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# predictorImportance

Estimates of predictor importance

## Syntax

imp = predictorImportance(ens)
[imp,ma] = predictorImportance(ens)

## Description

imp = predictorImportance(ens) computes estimates of predictor importance for ens by summing these estimates over all weak learners in the ensemble. imp has one element for each input predictor in the data used to train this ensemble. A high value indicates that this predictor is important for ens.

[imp,ma] = predictorImportance(ens) returns a P-by-P matrix with predictive measures of association for P predictors, when the learners in ens contain surrogate splits. See Definitions.

## Input Arguments

 ens A classification ensemble created by fitensemble, or by the compact method.

## Output Arguments

 imp A row vector with the same number of elements as the number of predictors (columns) in ens.X. The entries are the estimates of predictor importance, with 0 representing the smallest possible importance. ma A P-by-P matrix of predictive measures of association for P predictors. Element ma(I,J) is the predictive measure of association averaged over surrogate splits on predictor J for which predictor I is the optimal split predictor. predictorImportance averages this predictive measure of association over all trees in the ensemble.

## Definitions

### Predictor Importance

predictorImportance computes estimates of predictor importance for ens by summing changes in the risk due to splits on every predictor and dividing the sum by the number of branch nodes. If ens is grown without surrogate splits, this sum is taken over best splits found at each branch node. If ens is grown with surrogate splits, this sum is taken over all splits at each branch node including surrogate splits. imp has one element for each input predictor in the data used to train ens. Predictor importance associated with this split is computed as the difference between the risk for the parent node and the total risk for the two children.

### Impurity and Node Error

ClassificationTree splits nodes based on either impurity or node error.

Impurity means one of several things, depending on your choice of the SplitCriterion name-value pair argument:

• Gini's Diversity Index (gdi) — The Gini index of a node is

$1-\sum _{i}{p}^{2}\left(i\right),$

where the sum is over the classes i at the node, and p(i) is the observed fraction of classes with class i that reach the node. A node with just one class (a pure node) has Gini index 0; otherwise the Gini index is positive. So the Gini index is a measure of node impurity.

• Deviance ('deviance') — With p(i) defined the same as for the Gini index, the deviance of a node is

$-\sum _{i}p\left(i\right)\mathrm{log}p\left(i\right).$

A pure node has deviance 0; otherwise, the deviance is positive.

• Twoing rule ('twoing') — Twoing is not a purity measure of a node, but is a different measure for deciding how to split a node. Let L(i) denote the fraction of members of class i in the left child node after a split, and R(i) denote the fraction of members of class i in the right child node after a split. Choose the split criterion to maximize

$P\left(L\right)P\left(R\right){\left(\sum _{i}|L\left(i\right)-R\left(i\right)|\right)}^{2},$

where P(L) and P(R) are the fractions of observations that split to the left and right respectively. If the expression is large, the split made each child node purer. Similarly, if the expression is small, the split made each child node similar to each other, and hence similar to the parent node, and so the split did not increase node purity.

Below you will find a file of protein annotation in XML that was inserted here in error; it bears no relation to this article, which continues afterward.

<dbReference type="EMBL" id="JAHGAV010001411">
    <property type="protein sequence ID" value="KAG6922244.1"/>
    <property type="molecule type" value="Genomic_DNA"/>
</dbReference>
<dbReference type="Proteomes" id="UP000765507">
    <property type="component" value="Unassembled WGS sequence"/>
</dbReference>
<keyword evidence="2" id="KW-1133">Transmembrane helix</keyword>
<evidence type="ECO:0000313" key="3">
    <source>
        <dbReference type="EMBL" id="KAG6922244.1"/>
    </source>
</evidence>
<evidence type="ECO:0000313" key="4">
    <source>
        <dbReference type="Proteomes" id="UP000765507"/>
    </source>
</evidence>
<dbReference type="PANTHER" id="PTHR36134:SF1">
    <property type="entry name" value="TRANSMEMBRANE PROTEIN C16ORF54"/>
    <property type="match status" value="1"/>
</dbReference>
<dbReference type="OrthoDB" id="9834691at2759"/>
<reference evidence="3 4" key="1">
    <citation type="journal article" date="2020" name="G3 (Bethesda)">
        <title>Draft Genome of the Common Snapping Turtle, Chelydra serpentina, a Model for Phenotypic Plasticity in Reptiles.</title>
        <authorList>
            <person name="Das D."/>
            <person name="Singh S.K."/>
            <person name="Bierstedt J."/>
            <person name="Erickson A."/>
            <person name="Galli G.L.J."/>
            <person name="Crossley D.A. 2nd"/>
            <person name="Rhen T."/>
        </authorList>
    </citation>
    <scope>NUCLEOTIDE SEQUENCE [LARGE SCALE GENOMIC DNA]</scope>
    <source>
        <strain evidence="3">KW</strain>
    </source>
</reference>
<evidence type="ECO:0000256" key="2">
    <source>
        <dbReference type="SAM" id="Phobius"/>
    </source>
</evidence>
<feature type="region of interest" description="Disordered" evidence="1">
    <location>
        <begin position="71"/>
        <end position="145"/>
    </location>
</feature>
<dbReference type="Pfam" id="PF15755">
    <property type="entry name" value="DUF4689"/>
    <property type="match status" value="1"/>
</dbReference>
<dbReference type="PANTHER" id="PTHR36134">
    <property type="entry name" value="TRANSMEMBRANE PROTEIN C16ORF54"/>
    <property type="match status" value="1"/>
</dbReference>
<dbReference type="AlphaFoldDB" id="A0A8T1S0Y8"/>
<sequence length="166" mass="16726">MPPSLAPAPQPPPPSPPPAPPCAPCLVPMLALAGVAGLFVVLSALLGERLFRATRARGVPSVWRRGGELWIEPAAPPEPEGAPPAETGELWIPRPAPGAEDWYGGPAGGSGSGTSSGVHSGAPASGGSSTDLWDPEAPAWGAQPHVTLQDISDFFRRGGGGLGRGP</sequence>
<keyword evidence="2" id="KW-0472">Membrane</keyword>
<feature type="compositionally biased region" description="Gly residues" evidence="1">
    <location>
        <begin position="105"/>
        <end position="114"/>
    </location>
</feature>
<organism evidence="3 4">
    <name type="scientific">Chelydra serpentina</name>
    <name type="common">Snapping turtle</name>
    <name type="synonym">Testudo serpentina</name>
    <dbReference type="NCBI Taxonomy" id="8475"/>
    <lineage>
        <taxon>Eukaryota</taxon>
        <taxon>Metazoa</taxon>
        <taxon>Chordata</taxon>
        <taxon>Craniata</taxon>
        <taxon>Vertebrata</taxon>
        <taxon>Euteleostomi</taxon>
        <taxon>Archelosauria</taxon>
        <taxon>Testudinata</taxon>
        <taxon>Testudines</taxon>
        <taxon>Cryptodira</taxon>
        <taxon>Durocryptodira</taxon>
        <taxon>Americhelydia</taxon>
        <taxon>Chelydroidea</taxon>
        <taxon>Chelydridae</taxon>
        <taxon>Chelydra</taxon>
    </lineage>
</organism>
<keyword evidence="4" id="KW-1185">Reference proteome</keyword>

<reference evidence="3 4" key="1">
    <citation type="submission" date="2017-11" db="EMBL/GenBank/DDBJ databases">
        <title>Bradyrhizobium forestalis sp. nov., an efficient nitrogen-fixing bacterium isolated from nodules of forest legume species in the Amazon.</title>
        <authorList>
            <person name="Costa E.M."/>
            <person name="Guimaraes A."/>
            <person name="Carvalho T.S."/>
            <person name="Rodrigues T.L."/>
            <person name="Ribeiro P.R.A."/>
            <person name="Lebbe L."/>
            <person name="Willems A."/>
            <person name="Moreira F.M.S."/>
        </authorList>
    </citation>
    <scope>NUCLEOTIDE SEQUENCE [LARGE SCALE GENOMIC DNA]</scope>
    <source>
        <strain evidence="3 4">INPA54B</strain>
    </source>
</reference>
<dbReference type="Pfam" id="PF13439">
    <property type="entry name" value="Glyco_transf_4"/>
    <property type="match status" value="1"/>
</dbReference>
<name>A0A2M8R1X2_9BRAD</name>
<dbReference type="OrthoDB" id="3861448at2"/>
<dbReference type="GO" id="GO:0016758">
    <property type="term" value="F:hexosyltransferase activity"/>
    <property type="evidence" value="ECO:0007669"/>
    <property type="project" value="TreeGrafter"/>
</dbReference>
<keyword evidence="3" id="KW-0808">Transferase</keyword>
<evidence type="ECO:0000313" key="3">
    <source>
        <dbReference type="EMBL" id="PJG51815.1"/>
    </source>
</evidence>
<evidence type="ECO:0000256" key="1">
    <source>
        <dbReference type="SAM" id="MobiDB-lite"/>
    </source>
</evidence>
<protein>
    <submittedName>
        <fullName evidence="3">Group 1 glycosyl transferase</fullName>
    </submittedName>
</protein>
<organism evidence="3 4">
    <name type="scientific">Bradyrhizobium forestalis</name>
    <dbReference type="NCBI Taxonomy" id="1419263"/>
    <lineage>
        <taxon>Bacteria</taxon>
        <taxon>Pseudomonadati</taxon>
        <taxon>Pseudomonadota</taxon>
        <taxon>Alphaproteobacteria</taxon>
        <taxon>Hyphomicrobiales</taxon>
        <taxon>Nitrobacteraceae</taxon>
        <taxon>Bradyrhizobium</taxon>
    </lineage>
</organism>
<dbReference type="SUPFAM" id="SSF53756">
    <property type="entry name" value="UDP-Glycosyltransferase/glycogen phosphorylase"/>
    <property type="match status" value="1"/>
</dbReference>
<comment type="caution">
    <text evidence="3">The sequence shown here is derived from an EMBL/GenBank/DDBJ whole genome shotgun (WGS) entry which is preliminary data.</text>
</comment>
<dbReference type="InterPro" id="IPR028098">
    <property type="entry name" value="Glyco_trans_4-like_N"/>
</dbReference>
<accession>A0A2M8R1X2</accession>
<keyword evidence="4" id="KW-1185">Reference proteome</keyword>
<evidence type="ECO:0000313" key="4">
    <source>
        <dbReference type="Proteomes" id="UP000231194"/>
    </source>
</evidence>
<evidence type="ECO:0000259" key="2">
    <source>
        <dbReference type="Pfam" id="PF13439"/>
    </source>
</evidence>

• Node error — The node error is the fraction of misclassified classes at a node. If j is the class with the largest number of training samples at a node, the node error is

1 – p(j).

### Predictive Measure of Association

The predictive measure of association between the optimal split on variable i and a surrogate split on variable j is:

${\lambda }_{i,j}=\frac{\text{min}\left({P}_{L},{P}_{R}\right)-\left(1-{P}_{{L}_{i}{L}_{j}}-{P}_{{R}_{i}{R}_{j}}\right)}{\text{min}\left({P}_{L},{P}_{R}\right)}.$

Here

• PL and PR are the node probabilities for the optimal split of node i into Left and Right nodes respectively.

• ${P}_{{L}_{i}{L}_{j}}$ is the probability that both (optimal) node i and (surrogate) node j send an observation to the Left.

• ${P}_{{R}_{i}{R}_{j}}$ is the probability that both (optimal) node i and (surrogate) node j send an observation to the Right.

Clearly, λi,j lies from –∞ to 1. Variable j is a worthwhile surrogate split for variable i if λi,j > 0.

Element ma(i,j) is the predictive measure of association averaged over surrogate splits on predictor j for which predictor i is the optimal split predictor. This average is computed by summing positive values of the predictive measure of association over optimal splits on predictor i and surrogate splits on predictor j and dividing by the total number of optimal splits on predictor i, including splits for which the predictive measure of association between predictors i and j is negative.

## Examples

Estimate the predictor importance for all variables in the Fisher iris data:

```load fisheriris
imp = predictorImportance(ens)

imp =
0.0001    0.0005    0.0384    0.0146```

The first two predictors are not very important in ens.

Estimate the predictor importance for all variables in the Fisher iris data for an ensemble where the trees contain surrogate splits:

```load fisheriris
surrtree = templateTree('Surrogate','on');
[imp2,ma] = predictorImportance(ens2)

imp2 =
0.0224    0.0142    0.0525    0.0508

ma =
1.0000         0    0.0001    0.0001
0.0115    1.0000    0.0023    0.0054
0.2810    0.1747    1.0000    0.5372
0.0789    0.0463    0.2339    1.0000```

The first two predictors show much more importance than in the previous example.